JavaScript Error Handling

JavaScript Error Handling – Property X Cannot Be Deleted TypeError

Next up in our JavaScript Error Handling series we’re looking at the Property X Cannot Be Deleted TypeError in greater detail. The Property X Cannot Be Deleted TypeError is typically thrown when trying to delete an object property that is non-configurable.

In this article we’ll explore the Property X Cannot Be Deleted TypeError to see where it sits within the JavaScript Exception hierarchy along with a few sample code snippets to illustrate how Property X Cannot Be Deleted TypeErrors are thrown. We’ll also briefly take a gander at JavaScript’s built-in data properties (like configurable), so let’s get started!

The Technical Rundown

  • All JavaScript error objects are descendants of the Error object, or an inherited object therein.
  • The TypeError object is inherited from the Error object.
  • The Property X Cannot Be Deleted TypeError is a descendant of TypeError object.

When Should You Use It?

As we’ve seen many times before the Property X Cannot Be Deleted TypeError is a strict mode only exception. Strict mode is an optional variant of JavaScript that uses slightly different (and typically more restrictive) semantics when compared to normal JavaScript. One specific change is that strict mode contains a set of error types that are not thrown when strict mode is disabled and Property X Cannot Be Deleted TypeError is one such example.

Strict mode can be enabled by placing the 'use strict'; statement at the top of our script. We won’t go into any more details of strict mode’s particular behaviors here, but feel free to check out the MDN documentation for more info.

As previously mentioned the Property X Cannot Be Deleted TypeError occurs when trying to delete a property value that is marked as non-configurable. The configurable state of a property is actually an attribute in JavaScript. Such an attribute is essentially a built-in configuration setting that can be altered throughout code and will effect how that property behaves. Some methods allow for direct modification of property attributes, while other methods modify certain attributes behind the scenes.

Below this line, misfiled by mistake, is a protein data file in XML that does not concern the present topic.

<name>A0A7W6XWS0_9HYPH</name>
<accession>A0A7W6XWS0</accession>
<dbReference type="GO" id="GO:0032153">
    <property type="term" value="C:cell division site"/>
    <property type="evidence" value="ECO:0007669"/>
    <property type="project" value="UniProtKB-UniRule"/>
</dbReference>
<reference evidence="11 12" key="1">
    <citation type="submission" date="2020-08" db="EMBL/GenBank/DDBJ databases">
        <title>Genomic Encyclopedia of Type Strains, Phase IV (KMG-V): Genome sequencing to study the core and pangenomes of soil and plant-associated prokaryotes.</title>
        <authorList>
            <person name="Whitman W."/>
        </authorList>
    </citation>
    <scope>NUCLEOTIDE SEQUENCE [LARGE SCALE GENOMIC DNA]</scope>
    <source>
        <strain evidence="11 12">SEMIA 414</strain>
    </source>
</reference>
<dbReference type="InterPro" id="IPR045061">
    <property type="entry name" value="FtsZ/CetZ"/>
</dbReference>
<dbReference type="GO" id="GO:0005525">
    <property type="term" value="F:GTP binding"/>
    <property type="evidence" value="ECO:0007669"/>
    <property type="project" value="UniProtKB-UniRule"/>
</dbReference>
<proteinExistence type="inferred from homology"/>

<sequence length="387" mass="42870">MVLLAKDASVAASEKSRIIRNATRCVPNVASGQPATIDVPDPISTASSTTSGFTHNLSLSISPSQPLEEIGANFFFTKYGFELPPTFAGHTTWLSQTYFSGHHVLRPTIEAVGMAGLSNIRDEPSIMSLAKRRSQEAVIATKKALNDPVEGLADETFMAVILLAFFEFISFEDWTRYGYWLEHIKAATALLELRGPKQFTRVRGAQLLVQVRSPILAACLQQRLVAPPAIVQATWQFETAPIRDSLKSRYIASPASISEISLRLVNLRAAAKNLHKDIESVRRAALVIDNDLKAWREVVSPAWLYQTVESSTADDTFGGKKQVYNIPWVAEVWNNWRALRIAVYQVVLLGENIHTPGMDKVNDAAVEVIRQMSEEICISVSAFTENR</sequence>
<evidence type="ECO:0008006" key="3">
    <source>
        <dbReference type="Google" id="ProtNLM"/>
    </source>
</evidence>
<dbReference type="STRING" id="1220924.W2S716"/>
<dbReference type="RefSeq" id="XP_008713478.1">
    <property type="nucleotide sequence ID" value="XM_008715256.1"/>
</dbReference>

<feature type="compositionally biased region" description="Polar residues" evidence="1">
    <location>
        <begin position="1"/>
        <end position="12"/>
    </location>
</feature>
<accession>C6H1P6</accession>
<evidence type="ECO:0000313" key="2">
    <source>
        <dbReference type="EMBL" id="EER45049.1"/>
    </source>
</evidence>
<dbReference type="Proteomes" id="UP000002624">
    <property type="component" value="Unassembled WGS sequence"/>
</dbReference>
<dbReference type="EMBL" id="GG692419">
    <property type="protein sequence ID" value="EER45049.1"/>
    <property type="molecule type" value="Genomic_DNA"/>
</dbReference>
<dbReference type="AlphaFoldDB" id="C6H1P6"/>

We can use the Object.defineProperties() method to directly add or modify object properties, including the name, value, and attributes. Here we have a simple example where we’ve defined a book object and then called Object.defineProperties() which expects the first argument to be the object we’re modifying, while the second argument is an object defining the list of properties to add/modify and their respective values:

In the above case we specified the name of our properties, the value, and also set the configurable attribute to true for the author property only. The configurable attribute defaults to false, which specifies that the proeprty cannot be deleted or have most other attributes changed.

We can see from the commented output next to the console.log() calls above that our first output shows both properties (title and author). We then delete the book.author property and then output again, while shows the modified object only contains title.

Since configurable defaults to false our title property is currently considered non-configurable. Therefore, let’s try deleting the title property this time instead of author and see what happens:

Unsurprisingly, the attempt to delete the non-configurable title property results in a Property X Cannot Be Deleted TypeError, which appears as slightly different messages depending on the browser in use:

We’re seeing another Property X Cannot Be Deleted TypeError because, just as before when we explicitly set our configurable property to false, calling Object.freeze() on our object also sets configurable to false behind the scenes. This can be verified by calling the Object.getOwnPropertyDescriptor() method and passing the object and name of the property in question. In this case it doesn’t matter which property we check since the entire object is frozen, but here we are outputting the author property object which shows the direct property descriptor (as opposed to the indirect descriptor attached to the prototype chain of our object instance):

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